As for Apple’s new GPU? It will be interesting to see how it turns out. Apple already has their own low-level graphics API, Metal, so they might have a lot to gain, although some macOS and iOS applications use OpenGL and OpenGL ES.
We’ll find out in less than two years.
Subject: Graphics Cards | April 3, 2017 - 03:15 PM | Jeremy Hellstrom
Tagged: mad max, linux, kepler, maxwell, pascal, NVIDA, vulkan, opengl
With Vulkan support being added to Mad Max, at least in beta form, Phoronix decided to take advantage of the release to test the performance of a wide variety of NVIDIA cards on the API. They grabbed over a dozen cards encompassing three different architectures, from the GTX 680 through to the GTX 1080 Ti, so you get a very good look at the change in performance of NVIDIA on Vulkan. The results are clear, in every case Vulkan was superior to OpenGL and in many cases framerate more than doubled. Drop by for a look at what some predicted was a DOA API.
"Yesterday game porter firm Feral Interactive released a public beta of Mad Max that features a Vulkan renderer in place of its OpenGL API for graphics rendering on Linux. In addition to Radeon Vulkan numbers, I posted some NVIDIA Mad Max Linux benchmarks with both renderers. Those results were exciting on the few Pascal cards tested so I have now extended that comparison to feature a line-up of 14 NVIDIA GeForce graphics cards from Kepler, Maxwell, and Pascal families while looking at this game's OpenGL vs. Vulkan performance."
Here are some more Graphics Card articles from around the web:
- MSI GTX 1080 Ti Gaming X 11 GB @ techPowerUp
- ASUS ROG STRIX GTX 1080 Ti OC @ Kitguru
- NVIDIA GeForce GTX 1080Ti Founders Edition Review @ OCC
- The GTX 1080 Ti vs. The TITAN XP Overclocking Showdown @ BabelTechReviews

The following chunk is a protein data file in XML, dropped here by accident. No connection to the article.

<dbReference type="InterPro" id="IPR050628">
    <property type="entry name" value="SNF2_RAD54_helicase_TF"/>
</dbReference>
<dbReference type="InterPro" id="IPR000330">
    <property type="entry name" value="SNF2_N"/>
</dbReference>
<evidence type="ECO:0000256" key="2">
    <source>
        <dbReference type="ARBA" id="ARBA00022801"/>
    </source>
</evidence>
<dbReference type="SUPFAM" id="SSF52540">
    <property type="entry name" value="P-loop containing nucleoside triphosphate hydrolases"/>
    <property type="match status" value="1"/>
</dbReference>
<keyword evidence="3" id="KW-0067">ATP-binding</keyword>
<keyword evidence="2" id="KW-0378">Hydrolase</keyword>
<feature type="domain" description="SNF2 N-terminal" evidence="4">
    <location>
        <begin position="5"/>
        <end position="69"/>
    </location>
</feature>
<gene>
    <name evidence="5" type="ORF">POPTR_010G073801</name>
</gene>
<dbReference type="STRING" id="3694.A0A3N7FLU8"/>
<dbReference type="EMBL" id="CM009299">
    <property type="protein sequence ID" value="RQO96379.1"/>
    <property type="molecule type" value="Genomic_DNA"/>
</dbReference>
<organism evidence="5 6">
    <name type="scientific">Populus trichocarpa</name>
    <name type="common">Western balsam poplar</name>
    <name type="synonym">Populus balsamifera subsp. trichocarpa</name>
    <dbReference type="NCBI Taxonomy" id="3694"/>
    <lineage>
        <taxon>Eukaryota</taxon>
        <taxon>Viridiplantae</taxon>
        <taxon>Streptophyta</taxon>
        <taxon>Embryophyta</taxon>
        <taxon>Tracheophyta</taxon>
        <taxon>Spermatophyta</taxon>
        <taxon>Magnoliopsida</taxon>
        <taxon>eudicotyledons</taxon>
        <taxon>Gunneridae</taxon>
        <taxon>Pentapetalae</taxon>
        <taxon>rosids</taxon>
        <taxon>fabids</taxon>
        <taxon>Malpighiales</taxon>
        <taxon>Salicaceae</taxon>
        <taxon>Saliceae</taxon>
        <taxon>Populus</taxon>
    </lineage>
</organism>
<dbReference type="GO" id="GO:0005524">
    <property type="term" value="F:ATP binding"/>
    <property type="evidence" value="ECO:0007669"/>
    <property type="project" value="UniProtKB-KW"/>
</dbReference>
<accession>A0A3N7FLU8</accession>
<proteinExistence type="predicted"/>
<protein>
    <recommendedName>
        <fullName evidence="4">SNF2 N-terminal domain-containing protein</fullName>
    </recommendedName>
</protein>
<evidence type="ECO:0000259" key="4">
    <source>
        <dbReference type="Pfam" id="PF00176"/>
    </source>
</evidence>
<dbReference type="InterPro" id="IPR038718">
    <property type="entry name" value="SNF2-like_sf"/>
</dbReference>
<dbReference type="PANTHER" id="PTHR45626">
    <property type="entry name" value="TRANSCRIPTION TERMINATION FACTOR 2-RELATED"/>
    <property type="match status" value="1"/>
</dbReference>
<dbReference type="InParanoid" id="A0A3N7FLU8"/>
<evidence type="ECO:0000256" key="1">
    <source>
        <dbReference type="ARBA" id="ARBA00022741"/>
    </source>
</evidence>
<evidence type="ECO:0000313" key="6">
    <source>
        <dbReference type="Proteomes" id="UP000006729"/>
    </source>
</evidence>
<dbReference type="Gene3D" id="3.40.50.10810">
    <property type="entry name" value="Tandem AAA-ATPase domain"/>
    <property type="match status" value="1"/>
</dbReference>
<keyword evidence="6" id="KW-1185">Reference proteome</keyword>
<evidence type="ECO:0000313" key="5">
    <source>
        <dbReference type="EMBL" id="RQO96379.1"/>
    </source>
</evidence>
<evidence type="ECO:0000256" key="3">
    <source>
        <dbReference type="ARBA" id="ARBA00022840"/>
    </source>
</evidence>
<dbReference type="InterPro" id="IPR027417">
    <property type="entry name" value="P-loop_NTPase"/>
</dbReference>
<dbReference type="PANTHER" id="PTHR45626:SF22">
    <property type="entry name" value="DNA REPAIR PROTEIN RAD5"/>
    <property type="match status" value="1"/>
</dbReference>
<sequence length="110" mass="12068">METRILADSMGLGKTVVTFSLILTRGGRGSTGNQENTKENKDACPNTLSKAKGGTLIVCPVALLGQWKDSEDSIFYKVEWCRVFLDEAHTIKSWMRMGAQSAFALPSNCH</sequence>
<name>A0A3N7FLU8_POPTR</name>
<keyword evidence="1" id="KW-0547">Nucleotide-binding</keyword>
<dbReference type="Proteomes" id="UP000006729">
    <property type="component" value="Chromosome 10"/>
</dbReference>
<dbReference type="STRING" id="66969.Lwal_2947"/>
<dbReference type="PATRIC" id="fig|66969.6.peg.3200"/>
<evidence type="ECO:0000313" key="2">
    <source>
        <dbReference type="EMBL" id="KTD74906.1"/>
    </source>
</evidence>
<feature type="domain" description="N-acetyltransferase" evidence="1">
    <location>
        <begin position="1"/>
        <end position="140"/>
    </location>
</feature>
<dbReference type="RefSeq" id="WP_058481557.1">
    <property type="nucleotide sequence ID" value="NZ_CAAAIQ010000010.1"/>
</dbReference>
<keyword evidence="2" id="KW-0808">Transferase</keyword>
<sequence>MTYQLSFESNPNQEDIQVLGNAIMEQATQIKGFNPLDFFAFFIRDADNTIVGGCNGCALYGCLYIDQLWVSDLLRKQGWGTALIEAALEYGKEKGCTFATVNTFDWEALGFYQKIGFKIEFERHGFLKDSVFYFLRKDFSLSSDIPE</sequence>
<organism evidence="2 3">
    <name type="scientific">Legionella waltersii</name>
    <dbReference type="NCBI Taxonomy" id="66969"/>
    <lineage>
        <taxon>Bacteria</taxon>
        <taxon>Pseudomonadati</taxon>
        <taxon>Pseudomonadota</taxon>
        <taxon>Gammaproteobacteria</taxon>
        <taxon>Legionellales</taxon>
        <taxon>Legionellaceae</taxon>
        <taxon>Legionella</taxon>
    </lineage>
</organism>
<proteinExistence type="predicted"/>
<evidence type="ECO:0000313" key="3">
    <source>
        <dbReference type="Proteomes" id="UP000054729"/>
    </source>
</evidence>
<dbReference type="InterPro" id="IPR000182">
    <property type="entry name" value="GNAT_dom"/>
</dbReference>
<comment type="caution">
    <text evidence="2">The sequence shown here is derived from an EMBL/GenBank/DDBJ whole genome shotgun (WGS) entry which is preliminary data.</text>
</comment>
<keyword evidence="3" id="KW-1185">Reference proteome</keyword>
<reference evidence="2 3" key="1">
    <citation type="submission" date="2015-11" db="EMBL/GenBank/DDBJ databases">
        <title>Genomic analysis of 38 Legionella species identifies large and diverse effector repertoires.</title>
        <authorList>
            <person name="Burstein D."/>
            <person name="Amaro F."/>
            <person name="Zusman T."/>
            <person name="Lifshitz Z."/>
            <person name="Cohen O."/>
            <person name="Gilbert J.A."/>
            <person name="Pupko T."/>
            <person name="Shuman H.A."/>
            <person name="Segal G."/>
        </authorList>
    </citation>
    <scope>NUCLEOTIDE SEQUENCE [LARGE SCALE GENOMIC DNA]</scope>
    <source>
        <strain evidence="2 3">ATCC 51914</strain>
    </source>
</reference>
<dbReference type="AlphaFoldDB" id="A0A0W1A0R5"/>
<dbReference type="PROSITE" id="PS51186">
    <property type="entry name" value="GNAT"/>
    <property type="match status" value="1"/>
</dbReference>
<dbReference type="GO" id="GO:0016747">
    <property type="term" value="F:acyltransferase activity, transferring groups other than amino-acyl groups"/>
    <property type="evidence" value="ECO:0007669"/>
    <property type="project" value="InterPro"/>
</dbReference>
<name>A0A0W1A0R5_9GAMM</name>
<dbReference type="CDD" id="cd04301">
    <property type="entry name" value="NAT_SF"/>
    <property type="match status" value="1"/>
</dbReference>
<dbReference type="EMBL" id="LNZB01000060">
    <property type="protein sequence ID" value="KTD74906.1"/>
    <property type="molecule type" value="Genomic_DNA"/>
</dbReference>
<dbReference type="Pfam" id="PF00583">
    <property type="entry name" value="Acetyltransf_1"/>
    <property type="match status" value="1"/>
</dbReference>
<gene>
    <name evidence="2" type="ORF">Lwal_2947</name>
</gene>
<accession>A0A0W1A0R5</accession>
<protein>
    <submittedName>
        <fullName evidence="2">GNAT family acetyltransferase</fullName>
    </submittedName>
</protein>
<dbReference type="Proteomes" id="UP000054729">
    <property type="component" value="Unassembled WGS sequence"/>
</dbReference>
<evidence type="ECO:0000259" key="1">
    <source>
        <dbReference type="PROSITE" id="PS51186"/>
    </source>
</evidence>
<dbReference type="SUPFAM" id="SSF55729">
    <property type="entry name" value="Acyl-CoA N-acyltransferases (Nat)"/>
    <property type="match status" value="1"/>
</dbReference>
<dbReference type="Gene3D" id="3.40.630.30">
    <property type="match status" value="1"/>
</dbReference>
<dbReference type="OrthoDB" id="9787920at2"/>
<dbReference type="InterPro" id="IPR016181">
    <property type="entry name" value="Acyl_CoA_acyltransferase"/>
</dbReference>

- ASUS ROG STRIX GTX 1050 Ti OC 4GB @ Kitguru
Subject: Graphics Cards | March 28, 2017 - 04:32 PM | Scott Michaud
Tagged: vulkan, DirectX 12, Futuremark, 3dmark
The latest update to 3DMark adds Vulkan support to its API Overhead test, which attempts to render as many simple objects as possible while keeping above 30 FPS. This branch of game performance allows developers to add more objects into a scene, and design these art assets in a more simple, straight-forward way. This is, now, one of the first tests that can directly compare DirectX 12 and Vulkan, which we expect to be roughly equivalent, but we couldn’t tell for sure.
While I wasn’t able to run the tests myself, Luca Rocchi of Ocaholic gave it a shot on their Core i7-5820K and GTX 980. Apparently, Vulkan was just under 10% faster than DirectX 12 in their results, reaching 22.6 million draw calls in Vulkan, but 20.6 million in DirectX 12. Again, this is one test, done by a third-party, for a single system, and a single GPU driver, on a single 3D engine, and one that is designed to stress a specific portion of the API at that; take it with a grain of salt. Still, this suggests that Vulkan can keep pace with the slightly-older DirectX 12 API, and maybe even beat it.
This update also removed Mantle support. I just thought I’d mention that.
Subject: Graphics Cards | March 21, 2017 - 07:47 PM | Scott Michaud
Tagged: windows 10, vulkan, sli, multi-gpu, crossfire
Update (March 22nd @ 3:50pm EDT): And the Khronos Group has just responded to my follow-up questions. LDA has existed since Windows Vista, at the time for assisting with SLI and Crossfire support. Its implementation has changed in Windows 10, but that's not really relevant for Vulkan's multi-GPU support. To prove this, they showed LDA referenced in a Windows 8.1 MSDN post.
Vulkan's multi-GPU extensions can be used on Windows 7 and Windows 8.x. The exact process will vary from OS to OS, but the GPU vendor can implement these extensions if they choose, and LDA mode isn't exclusive to Windows 10.
Update (March 21st @ 11:55pm EDT): I came across a Microsoft Support page that discusses issues with LDA in Windows 7, so it seems like that functionality isn't limited to WDDM 2.0 and Windows 10. (Why have a support page otherwise?) Previously, I looked up an MSDN article that had it listed as a WDDM 2.0 feature, so I figured DSOGaming's assertion that it was introduced with WDDM 2.0 was correct.
As such, LDA might not require a GPU vendor's implementation at all. It'll probably be more clear when the Khronos Group responds to my earlier request, though.
That said, we're arguing over how much a GPU vendor needs to implement; either way, it will be possible to use the multi-GPU extensions in Windows 7 and Windows 8.x if the driver supports it.
Update (March 21st @ 7:30pm EDT): The Khronos Group has just released their statement. It's still a bit unclear, and I've submit another request for clarification.
Specifically, the third statement:
If an implementation on Windows does decide to use LDA mode, it is NOT tied to Windows 10. LDA mode has been available on many versions of Windows, including Windows 7 and 8.X.